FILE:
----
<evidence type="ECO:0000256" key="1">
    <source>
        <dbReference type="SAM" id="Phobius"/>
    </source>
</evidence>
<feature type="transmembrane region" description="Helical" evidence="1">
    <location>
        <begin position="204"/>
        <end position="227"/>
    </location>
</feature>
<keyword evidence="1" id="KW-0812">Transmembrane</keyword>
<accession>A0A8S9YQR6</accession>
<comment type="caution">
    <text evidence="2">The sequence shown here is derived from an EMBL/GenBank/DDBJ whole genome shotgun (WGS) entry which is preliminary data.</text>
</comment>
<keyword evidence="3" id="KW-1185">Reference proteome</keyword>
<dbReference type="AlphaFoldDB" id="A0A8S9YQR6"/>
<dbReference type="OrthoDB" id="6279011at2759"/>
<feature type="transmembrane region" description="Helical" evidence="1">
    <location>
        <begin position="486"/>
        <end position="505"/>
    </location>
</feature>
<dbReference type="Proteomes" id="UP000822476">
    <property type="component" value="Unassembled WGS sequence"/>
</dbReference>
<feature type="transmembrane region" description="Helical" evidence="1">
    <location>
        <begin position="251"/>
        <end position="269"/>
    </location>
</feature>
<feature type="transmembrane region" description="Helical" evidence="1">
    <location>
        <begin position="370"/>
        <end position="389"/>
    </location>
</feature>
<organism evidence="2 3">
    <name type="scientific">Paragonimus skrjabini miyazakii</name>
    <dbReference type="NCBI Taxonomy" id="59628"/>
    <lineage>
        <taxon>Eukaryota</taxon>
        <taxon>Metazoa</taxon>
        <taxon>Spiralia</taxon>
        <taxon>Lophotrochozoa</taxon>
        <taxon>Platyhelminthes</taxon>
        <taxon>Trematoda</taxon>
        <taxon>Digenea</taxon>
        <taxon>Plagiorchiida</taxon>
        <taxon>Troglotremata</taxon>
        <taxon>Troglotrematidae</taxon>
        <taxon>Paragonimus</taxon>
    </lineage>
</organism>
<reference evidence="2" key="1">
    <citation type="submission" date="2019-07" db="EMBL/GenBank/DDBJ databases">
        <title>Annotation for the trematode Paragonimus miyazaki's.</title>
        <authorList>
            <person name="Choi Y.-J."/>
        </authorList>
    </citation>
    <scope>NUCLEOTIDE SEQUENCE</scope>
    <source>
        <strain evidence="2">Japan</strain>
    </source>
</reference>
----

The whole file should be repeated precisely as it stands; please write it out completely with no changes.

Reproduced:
<evidence type="ECO:0000256" key="1">
    <source>
        <dbReference type="SAM" id="Phobius"/>
    </source>
</evidence>
<feature type="transmembrane region" description="Helical" evidence="1">
    <location>
        <begin position="204"/>
        <end position="227"/>
    </location>
</feature>
<keyword evidence="1" id="KW-0812">Transmembrane</keyword>
<accession>A0A8S9YQR6</accession>
<comment type="caution">
    <text evidence="2">The sequence shown here is derived from an EMBL/GenBank/DDBJ whole genome shotgun (WGS) entry which is preliminary data.</text>
</comment>
<keyword evidence="3" id="KW-1185">Reference proteome</keyword>
<dbReference type="AlphaFoldDB" id="A0A8S9YQR6"/>
<dbReference type="OrthoDB" id="6279011at2759"/>
<feature type="transmembrane region" description="Helical" evidence="1">
    <location>
        <begin position="486"/>
        <end position="505"/>
    </location>
</feature>
<dbReference type="Proteomes" id="UP000822476">
    <property type="component" value="Unassembled WGS sequence"/>
</dbReference>
<feature type="transmembrane region" description="Helical" evidence="1">
    <location>
        <begin position="251"/>
        <end position="269"/>
    </location>
</feature>
<feature type="transmembrane region" description="Helical" evidence="1">
    <location>
        <begin position="370"/>
        <end position="389"/>
    </location>
</feature>
<organism evidence="2 3">
    <name type="scientific">Paragonimus skrjabini miyazakii</name>
    <dbReference type="NCBI Taxonomy" id="59628"/>
    <lineage>
        <taxon>Eukaryota</taxon>
        <taxon>Metazoa</taxon>
        <taxon>Spiralia</taxon>
        <taxon>Lophotrochozoa</taxon>
        <taxon>Platyhelminthes</taxon>
        <taxon>Trematoda</taxon>
        <taxon>Digenea</taxon>
        <taxon>Plagiorchiida</taxon>
        <taxon>Troglotremata</taxon>
        <taxon>Troglotrematidae</taxon>
        <taxon>Paragonimus</taxon>
    </lineage>
</organism>
<reference evidence="2" key="1">
    <citation type="submission" date="2019-07" db="EMBL/GenBank/DDBJ databases">
        <title>Annotation for the trematode Paragonimus miyazaki's.</title>
        <authorList>
            <person name="Choi Y.-J."/>
        </authorList>
    </citation>
    <scope>NUCLEOTIDE SEQUENCE</scope>
    <source>
        <strain evidence="2">Japan</strain>
    </source>
</reference>